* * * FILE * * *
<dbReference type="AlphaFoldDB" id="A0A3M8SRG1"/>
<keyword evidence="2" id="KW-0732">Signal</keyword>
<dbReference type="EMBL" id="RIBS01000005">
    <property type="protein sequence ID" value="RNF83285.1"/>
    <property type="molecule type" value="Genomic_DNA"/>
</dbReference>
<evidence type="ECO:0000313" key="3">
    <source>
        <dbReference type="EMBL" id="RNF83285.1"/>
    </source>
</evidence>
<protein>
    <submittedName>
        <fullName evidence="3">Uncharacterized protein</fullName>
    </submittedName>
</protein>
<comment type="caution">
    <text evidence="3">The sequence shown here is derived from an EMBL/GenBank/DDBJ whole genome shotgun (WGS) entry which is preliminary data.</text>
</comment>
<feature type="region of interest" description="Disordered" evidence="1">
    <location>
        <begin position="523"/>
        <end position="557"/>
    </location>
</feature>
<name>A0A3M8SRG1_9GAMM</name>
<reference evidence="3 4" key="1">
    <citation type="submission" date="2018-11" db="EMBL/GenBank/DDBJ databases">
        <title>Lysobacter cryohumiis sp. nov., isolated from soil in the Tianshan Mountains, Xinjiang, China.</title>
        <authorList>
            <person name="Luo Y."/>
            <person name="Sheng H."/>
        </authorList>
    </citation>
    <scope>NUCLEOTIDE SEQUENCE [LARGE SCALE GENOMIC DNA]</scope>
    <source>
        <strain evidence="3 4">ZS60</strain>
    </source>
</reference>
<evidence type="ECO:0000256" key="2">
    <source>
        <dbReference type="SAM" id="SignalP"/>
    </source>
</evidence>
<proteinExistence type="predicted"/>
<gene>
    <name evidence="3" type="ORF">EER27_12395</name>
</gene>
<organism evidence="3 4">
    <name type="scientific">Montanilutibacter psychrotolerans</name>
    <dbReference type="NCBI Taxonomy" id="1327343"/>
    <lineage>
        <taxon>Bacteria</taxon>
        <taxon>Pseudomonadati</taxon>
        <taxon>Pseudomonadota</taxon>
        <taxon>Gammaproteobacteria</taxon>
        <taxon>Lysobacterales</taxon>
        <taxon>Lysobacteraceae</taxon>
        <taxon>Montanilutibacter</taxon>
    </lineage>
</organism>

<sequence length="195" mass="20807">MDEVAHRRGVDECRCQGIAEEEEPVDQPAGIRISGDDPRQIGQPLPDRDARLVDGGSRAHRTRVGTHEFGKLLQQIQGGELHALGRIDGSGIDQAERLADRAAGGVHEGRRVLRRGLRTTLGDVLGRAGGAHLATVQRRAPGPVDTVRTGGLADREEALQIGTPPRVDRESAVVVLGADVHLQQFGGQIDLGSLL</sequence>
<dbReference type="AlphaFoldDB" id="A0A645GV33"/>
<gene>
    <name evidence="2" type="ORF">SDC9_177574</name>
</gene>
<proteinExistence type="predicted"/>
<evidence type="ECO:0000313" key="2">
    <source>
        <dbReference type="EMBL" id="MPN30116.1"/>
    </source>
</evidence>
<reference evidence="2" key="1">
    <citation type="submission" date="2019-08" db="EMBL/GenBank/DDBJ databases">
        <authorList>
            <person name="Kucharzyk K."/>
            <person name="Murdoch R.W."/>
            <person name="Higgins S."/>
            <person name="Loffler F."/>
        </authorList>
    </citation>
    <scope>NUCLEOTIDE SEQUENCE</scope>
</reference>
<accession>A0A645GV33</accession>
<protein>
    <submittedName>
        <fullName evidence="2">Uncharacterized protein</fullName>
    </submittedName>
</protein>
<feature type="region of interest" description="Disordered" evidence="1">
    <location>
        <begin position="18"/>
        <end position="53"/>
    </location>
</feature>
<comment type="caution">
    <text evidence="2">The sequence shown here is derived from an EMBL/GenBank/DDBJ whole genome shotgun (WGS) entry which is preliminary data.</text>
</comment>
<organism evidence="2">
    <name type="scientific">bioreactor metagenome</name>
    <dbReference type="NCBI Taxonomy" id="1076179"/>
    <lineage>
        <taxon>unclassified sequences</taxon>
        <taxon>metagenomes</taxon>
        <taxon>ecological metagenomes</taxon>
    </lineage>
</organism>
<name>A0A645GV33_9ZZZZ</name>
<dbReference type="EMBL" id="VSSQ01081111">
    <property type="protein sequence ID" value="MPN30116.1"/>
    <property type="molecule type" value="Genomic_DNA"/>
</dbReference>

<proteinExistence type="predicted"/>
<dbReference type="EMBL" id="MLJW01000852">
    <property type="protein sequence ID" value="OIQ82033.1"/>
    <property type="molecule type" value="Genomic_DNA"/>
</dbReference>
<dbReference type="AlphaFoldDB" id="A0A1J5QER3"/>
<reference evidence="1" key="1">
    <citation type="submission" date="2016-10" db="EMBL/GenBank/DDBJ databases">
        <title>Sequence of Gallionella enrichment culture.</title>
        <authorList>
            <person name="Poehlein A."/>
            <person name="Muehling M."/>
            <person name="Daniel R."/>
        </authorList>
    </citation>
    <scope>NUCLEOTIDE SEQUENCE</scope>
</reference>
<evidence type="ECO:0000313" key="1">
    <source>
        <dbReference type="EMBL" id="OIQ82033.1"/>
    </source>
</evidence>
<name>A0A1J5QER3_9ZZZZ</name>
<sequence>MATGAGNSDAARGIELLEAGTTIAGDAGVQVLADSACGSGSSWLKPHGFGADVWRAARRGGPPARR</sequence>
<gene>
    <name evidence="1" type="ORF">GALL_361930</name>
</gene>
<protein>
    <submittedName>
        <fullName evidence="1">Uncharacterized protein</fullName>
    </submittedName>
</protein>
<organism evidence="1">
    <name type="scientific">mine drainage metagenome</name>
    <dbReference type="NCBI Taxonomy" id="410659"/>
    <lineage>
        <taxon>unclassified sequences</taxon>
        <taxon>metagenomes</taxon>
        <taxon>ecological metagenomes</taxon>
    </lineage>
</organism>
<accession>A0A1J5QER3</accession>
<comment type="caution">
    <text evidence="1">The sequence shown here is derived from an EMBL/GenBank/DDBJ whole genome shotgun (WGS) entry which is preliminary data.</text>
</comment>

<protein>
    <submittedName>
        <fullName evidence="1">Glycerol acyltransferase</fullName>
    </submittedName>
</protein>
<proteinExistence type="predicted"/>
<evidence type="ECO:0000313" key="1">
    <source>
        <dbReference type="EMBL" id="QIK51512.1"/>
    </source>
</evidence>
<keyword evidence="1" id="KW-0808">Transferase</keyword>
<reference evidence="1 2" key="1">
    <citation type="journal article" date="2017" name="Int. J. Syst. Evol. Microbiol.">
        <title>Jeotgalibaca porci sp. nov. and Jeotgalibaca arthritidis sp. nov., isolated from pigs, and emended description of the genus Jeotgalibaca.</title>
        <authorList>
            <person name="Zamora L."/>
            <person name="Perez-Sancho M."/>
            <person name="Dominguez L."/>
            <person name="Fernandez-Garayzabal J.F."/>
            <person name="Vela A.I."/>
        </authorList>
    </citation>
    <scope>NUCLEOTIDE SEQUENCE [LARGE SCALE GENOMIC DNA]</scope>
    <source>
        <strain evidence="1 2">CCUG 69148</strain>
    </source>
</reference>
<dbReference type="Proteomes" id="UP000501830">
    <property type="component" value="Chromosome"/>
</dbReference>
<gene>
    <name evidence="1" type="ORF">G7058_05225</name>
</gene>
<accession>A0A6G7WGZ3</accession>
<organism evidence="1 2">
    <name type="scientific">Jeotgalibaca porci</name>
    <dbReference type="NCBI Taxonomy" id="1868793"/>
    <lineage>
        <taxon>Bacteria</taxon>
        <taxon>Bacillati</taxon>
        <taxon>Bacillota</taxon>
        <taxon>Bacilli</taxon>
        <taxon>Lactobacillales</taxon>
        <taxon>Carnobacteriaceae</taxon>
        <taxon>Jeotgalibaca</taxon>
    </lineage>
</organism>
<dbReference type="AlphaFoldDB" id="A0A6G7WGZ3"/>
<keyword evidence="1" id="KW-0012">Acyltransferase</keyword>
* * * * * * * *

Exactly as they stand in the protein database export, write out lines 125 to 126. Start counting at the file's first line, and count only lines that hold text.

            <person name="Daniel R."/>
        </authorList>